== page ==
My New Phone… Again!

I may be slightly addicted to buying phones. This time my addiction didn’t cost me a large part of my pay. Instead it was a small investment in the aftermarket, specifically eBay.

My last phone was the Xiaomi Redmi 5 Plus. I actually really like the phone. For an Android based phone I really can’t think of anything I really need more that the Redmi 5 Plus. And Xiaomi has been faithful in providing security and feature updates which is great.

So lets be clear. I didn’t move on from my last phone because I didn’t like it.

So why?

I hate virtual on screen keyboards. I can’t type quickly on them as there’s no feedback. I’m constantly typing the wrong letters as no keyboard seems to be well spaced out for my fingers. And there’s no feedback. No click, no feeling that you have indeed typed what you have typed other than seeing the mess of a result on the screen. I have been trained to not have to look at the keyboard to type but with no defined keys a normally easy process on a computer is turned in to hell on the modern smartphone.

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I am reminded of the days back when I had my various Blackberry devices. I started with a Blackberry 7130e. From there I had three different Blackberry Curves. Then I graduated to the ultimate Blackberry Bold 9930. I bought that Blackberry full price from Verizon about two years after that phone was relevant. In fact the box had dust on it when the sales guy brought it up. You could just hear the sales guy’s muttering under his breath on me buying such an out of date phone. Keep in mind at this time I could have bought a Samsung Galaxy S2 or S3 (I think the S3 was just available).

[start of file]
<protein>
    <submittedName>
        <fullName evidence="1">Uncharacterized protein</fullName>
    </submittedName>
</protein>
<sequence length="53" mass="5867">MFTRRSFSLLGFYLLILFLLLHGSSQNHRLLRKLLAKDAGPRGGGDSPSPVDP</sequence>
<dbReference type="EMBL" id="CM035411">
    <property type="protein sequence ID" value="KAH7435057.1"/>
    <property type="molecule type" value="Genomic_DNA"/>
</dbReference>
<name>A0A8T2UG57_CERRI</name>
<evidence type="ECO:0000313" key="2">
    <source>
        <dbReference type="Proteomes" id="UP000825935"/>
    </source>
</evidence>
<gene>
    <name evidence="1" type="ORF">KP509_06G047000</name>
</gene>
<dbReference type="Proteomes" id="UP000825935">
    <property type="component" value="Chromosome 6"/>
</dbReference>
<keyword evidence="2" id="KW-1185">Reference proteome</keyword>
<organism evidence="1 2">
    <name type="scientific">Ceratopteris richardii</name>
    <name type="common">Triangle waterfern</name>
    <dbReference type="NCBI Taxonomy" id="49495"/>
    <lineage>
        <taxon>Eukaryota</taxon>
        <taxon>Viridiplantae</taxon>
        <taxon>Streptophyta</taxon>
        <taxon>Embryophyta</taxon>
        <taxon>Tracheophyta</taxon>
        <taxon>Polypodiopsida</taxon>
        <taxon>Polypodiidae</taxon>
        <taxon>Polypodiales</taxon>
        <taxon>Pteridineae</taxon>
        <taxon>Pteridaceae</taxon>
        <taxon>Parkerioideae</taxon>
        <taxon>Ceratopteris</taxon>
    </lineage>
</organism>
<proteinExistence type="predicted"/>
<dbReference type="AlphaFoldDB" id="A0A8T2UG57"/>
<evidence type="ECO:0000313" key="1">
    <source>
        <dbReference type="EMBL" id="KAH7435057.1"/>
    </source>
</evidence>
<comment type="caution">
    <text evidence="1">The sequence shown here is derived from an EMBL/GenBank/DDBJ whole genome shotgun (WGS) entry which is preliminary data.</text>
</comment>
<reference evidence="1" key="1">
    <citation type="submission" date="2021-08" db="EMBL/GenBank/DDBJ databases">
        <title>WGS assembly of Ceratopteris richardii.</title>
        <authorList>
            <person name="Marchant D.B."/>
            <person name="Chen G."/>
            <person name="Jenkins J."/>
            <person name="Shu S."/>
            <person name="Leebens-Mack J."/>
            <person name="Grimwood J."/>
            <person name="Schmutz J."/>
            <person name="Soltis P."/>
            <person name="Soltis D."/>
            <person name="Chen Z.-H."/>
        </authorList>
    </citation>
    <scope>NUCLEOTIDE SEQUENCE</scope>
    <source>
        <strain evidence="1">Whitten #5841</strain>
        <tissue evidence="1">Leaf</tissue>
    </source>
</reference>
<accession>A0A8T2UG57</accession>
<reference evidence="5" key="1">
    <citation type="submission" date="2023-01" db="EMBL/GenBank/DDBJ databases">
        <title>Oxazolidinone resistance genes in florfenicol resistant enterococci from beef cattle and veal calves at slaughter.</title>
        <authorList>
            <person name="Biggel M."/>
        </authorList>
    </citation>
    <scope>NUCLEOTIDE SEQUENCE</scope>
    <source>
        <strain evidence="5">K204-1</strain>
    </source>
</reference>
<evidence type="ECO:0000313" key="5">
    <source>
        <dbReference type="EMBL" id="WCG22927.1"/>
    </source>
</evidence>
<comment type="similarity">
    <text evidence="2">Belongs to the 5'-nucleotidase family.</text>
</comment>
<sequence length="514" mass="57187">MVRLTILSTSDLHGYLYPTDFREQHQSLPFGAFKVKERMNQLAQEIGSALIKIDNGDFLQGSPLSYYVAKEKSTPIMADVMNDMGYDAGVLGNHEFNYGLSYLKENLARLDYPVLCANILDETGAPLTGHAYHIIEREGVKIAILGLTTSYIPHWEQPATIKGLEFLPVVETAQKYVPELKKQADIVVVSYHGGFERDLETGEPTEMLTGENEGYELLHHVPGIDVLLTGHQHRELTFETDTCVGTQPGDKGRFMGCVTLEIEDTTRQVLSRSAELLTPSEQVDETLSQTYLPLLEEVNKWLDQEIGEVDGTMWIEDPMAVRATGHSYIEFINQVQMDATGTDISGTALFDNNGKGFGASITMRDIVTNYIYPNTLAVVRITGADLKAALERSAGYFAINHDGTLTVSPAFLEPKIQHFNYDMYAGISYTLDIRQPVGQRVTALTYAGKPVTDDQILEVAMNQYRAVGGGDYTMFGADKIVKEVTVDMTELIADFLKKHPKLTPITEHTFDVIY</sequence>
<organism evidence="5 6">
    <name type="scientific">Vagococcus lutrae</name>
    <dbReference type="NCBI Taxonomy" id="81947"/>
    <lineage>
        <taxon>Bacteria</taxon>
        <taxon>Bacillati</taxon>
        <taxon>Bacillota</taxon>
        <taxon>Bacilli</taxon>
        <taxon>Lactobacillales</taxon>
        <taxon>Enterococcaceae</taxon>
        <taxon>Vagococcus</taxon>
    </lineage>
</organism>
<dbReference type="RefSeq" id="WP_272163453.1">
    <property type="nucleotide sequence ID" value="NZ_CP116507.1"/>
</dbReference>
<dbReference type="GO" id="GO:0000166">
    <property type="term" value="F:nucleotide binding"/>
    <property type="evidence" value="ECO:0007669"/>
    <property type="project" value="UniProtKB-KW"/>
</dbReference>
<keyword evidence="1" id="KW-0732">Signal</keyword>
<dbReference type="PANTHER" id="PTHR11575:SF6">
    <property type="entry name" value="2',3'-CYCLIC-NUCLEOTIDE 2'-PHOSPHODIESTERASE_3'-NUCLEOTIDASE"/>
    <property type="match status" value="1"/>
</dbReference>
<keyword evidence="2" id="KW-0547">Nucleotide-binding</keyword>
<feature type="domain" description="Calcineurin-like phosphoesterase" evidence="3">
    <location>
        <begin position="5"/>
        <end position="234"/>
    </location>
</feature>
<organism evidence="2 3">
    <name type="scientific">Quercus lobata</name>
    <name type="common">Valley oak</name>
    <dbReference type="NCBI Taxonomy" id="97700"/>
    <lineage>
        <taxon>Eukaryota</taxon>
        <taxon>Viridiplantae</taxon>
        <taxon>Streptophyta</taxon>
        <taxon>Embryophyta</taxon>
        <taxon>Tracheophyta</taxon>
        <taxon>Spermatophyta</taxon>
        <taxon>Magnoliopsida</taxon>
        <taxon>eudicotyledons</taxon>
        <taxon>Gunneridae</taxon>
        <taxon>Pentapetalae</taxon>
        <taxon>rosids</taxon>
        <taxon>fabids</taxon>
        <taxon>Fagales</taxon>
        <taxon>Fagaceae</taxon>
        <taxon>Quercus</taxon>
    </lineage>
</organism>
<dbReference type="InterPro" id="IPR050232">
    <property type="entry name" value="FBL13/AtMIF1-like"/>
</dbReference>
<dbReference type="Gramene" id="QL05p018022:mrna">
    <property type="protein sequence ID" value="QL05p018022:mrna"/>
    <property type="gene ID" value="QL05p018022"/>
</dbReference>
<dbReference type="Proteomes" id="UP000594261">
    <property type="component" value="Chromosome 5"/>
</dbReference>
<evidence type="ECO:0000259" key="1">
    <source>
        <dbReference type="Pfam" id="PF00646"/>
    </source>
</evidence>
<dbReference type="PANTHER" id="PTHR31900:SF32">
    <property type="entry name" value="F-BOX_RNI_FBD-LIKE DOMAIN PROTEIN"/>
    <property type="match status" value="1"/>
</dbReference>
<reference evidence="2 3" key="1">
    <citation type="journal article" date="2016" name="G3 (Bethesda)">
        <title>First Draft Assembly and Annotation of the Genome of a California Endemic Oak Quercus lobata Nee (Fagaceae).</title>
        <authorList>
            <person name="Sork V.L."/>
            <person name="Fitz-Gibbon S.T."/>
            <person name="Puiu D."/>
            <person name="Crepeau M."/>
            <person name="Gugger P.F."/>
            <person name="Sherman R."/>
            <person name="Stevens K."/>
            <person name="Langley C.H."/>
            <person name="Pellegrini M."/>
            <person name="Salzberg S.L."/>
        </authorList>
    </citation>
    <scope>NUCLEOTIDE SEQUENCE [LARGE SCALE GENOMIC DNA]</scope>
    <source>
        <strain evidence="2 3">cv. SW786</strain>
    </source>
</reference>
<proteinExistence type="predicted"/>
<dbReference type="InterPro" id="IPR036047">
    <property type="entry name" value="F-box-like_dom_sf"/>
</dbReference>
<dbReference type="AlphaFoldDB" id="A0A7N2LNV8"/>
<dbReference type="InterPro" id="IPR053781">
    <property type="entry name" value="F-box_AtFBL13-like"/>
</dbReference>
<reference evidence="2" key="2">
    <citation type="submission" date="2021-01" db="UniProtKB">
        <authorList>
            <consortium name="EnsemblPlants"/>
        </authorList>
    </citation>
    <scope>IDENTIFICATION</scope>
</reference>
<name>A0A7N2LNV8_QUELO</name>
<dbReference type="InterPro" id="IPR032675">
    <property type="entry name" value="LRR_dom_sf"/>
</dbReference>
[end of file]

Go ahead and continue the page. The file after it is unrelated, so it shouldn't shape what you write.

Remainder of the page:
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Anyways I used the Blackberry Bold 9930 for years until my dad and I left Verizon for Virgin Mobile Canada. My Bold was not compatible with the Canadian network so I had to buy a new phone. That started my stint with Blu phones. While their phones are cheap their support is miserable and their promised updates never came.

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I discovered Xiaomi after my miserable life with my last Blu phone. But during all this time using the all screen smart phones I have been ever increasingly ticked off at not having a physical keyboard. As referenced by the success by Blackberry’s latest KeyOne and Key2 offerings the keyboard has become popular again. No I didn’t buy either of those as they are still around $400 CAD to buy but I did do a lot of research on their older phones and came up with the perfect solution:

(BlackBerry)  CLICK02_BBY_070516_COMPANY

The Blackberry Classic (also know as the Q20)

The Blackberry Classic is ancient by all means nowadays being released in 2011 with the Blackberry 10 OS based on Blackberry’s own QNX operating system.

The phone itself looks like a bigger version of the Bold that I had before (and actually still have). It has all the same features where it comes to input. Qwerty keyboard, touch scroll button, send and end buttons and the blackberry menu button. You also get the volume up and down buttons with a hot button that can be set to what you like and a lock button up top. The screen is also touch sensitive like the the Bold.

The Blackberry OS smooth to work with but doesn’t feel like natural update to the previous OS on the Curve. The Blackberry tablet OS on the Playbook felt more like a natural update in my opinion.